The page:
Below my long preamble is a copy of a blog post by Brad Johnson, a climate and political activist based out of DC. A few important disclaimers. First, I know Brad. He’s a solid writer and excellent researcher of political issues related to climate change. I don’t (surprise!) always agree with him. Today, he wrote about Paul Ryan’s climate politics and published it at Think Progress, which is run by some fine liberal folks.
So, to be very, very clear: I do not support Paul Ryan’s platform. Nor do I share most of Brad’s anti-Paul Ryan rhetoric. I explain why, below. I thought my readers would find his post topical and might be interested in how I view climate and politics.
In the first bullet below, Brad accuses Ryan of believing that there is a climate-science conspiracy. He’s wrong. Brad’s point is that the reader should conclude that Ryan is a fool. As support, Brad points to an op-ed that Ryan wrote about government regulating carbon in 2009. In my opinion, it’s a rather well written op-ed, and you should read it, here.
Of course I disagree with Ryan’s conclusions, but as an observer of rhetoric I find the contours of Ryan’s argument to be impeccable. Ryan argues that 1) government should not regulate carbon because 2) it would hurt the economy during a recession and that 3) raising the price of gas, oil, and coal would deepen the recession and cost jobs. Indeed, Obama has essentially taken the same position, placing carbon regulation on the back burner.
Ryan supports his 3-point argument by showing that momentum for cap-and-trade has waned and that the EPA has taken an unprecedented and over-reaching action when it determined that carbon is a pollutant. Both of these points are true. Ryan also points out that India and China are rapidly developing, and there is nothing to stop them from economic growth, especially not untested, speculative, and risky carbon regulation. Also true. So, again from a neutral observer’s perspective, Paul Ryan made a solid argument in his op-ed.
So why does Brad accuse Ryan of believing in a conspiracy? Brad made this accusation based on only one source - the last paragraphs of Ryan’s op-ed. In these paragraphs, Ryan mentions something called “climategate.” And from Brad’s perspective, anyone who believed in climategate is a conspiracy theorist. This is sloppy non-sense and it’s simply not true with respect to Paul Ryan.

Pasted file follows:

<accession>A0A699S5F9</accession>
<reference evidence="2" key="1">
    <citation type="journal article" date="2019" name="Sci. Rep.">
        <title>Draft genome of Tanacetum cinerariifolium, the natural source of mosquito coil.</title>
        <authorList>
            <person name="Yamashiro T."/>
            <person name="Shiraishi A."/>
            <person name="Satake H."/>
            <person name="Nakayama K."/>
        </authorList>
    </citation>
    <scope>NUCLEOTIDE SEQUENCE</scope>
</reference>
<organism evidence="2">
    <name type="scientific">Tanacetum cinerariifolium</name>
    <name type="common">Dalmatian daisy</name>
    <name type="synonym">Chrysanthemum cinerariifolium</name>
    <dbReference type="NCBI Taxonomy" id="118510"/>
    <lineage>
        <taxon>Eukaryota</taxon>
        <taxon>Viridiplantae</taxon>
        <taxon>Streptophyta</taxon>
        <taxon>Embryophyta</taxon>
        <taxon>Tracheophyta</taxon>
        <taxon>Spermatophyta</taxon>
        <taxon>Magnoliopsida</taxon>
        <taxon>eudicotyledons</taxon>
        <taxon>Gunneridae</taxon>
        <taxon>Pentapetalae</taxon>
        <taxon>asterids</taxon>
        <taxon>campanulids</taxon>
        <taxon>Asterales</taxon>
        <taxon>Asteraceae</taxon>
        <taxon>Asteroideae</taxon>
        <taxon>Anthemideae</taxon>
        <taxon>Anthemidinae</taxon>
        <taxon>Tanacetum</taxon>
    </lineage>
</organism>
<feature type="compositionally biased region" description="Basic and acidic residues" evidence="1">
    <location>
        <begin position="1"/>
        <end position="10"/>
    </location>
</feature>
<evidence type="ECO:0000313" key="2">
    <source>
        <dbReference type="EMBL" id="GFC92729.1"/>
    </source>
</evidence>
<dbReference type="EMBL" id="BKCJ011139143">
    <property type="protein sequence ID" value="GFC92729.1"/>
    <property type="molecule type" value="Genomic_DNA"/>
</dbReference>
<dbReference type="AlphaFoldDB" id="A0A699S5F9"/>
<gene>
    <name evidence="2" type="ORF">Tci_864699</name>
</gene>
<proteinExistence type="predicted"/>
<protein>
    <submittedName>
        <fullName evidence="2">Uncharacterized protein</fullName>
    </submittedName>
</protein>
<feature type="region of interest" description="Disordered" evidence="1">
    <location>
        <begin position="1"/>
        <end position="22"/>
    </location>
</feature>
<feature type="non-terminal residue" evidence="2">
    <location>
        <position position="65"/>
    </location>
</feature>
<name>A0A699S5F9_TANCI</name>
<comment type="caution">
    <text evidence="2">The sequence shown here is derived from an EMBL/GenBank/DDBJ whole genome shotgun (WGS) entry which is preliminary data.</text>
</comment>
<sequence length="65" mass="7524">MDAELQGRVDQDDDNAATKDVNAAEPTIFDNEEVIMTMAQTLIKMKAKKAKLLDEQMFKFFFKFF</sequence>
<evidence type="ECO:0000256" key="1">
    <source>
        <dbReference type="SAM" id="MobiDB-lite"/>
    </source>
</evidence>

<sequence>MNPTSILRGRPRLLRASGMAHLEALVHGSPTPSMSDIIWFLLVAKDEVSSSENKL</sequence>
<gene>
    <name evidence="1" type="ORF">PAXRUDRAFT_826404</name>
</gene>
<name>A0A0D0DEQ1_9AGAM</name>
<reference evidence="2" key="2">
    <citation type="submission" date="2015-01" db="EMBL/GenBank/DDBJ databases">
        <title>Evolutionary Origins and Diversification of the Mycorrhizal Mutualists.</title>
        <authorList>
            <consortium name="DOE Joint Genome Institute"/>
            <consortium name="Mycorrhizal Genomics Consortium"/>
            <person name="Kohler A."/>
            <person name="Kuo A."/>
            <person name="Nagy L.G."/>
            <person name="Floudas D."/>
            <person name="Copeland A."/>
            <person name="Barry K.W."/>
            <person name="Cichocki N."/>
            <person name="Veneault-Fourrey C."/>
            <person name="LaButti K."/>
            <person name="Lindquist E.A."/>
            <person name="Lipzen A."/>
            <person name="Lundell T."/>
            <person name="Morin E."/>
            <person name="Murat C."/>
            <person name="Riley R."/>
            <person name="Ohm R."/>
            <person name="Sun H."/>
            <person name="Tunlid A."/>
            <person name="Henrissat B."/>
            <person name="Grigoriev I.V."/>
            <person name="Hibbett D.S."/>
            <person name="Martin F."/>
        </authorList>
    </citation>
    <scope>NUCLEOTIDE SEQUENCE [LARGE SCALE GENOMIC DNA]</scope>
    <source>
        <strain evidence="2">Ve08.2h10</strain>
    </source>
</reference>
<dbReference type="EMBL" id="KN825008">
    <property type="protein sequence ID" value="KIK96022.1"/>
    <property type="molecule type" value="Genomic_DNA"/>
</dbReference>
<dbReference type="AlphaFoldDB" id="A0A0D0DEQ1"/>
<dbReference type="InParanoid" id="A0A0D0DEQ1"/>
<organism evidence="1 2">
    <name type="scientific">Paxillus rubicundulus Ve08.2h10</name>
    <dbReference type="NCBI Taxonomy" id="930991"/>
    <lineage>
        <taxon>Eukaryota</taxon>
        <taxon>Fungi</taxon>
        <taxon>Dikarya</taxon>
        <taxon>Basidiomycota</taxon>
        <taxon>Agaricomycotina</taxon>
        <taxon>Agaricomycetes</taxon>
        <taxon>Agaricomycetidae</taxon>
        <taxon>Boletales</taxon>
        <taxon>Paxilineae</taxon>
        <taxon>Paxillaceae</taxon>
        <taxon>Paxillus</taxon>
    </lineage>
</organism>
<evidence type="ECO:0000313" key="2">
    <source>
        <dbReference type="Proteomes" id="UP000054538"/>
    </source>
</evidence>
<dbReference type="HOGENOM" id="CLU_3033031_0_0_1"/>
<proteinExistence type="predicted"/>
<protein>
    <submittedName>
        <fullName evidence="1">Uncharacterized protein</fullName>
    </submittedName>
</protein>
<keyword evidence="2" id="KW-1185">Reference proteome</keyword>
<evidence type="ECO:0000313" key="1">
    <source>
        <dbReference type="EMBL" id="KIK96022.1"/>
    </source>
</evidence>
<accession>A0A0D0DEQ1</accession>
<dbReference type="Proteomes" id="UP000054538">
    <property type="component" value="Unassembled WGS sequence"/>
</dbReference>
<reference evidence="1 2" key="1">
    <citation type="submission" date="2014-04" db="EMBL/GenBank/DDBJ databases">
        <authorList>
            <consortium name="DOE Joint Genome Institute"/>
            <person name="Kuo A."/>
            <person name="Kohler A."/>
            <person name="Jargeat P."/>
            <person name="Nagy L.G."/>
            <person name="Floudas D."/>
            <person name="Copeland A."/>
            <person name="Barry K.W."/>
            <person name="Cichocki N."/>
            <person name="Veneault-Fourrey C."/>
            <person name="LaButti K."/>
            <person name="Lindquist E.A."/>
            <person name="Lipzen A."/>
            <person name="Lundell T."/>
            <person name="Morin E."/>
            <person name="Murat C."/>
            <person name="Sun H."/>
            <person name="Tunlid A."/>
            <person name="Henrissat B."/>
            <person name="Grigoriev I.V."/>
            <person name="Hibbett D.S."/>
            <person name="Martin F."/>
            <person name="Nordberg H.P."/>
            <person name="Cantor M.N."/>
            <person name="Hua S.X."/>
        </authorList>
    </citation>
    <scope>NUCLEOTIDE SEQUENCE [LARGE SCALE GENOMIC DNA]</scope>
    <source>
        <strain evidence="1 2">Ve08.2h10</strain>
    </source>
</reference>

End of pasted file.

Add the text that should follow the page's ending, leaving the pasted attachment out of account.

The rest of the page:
Climategate really happened in 2009. And it was a really dangerous situation, where several renowned climate scientist’s emails were stolen from a university in the UK. The FBI was called in to investigate death threats against climate scientists.
So serious was the climategate hack, that several climate and earth scientists resigned their posts (including the editor of Nature from a review panel).
At least seven independent inquiries were launched, including lawsuits, some of which are still pending. And, politicians and commentators - both left and right - around the world (not just Paul Ryan!) pointed to some of those emails as proof that scientists were potentially lying about the dangers of climate change.
The emails were stolen in late 2009, and Paul Ryan wrote his op-ed just one month after this issue surfaced. Now, to be clear, years later the accusers - including Ryan - were all wrong. Every one of those seven inquiries showed there were no lies, no deceptions. They also found that the climate science subject of the emails was impenetrably solid.
What did Paul Ryan do in response? Nothing. He never brought climategate emails again. Something Brad nor my lovely friend’s at Think Progress would tell you.
So there you have it. The emails were stolen in late 2009, and one month later Ryan used those stolen emails to create doubt about regulating carbon. There’s no way to conclude, as Brad does, that Paul Ryan believes in climate conspiracy theories. Ryan wrote an op-ed against government regulation and supported it with some very sharp political rhetoric. One part of that rhetoric included the then unknowable supposition that stolen emails discredited climate science. No one was really sure what the emails meant at the time (it took months before environmentalists could safely write about the “hide the decline” email at the center of climategate).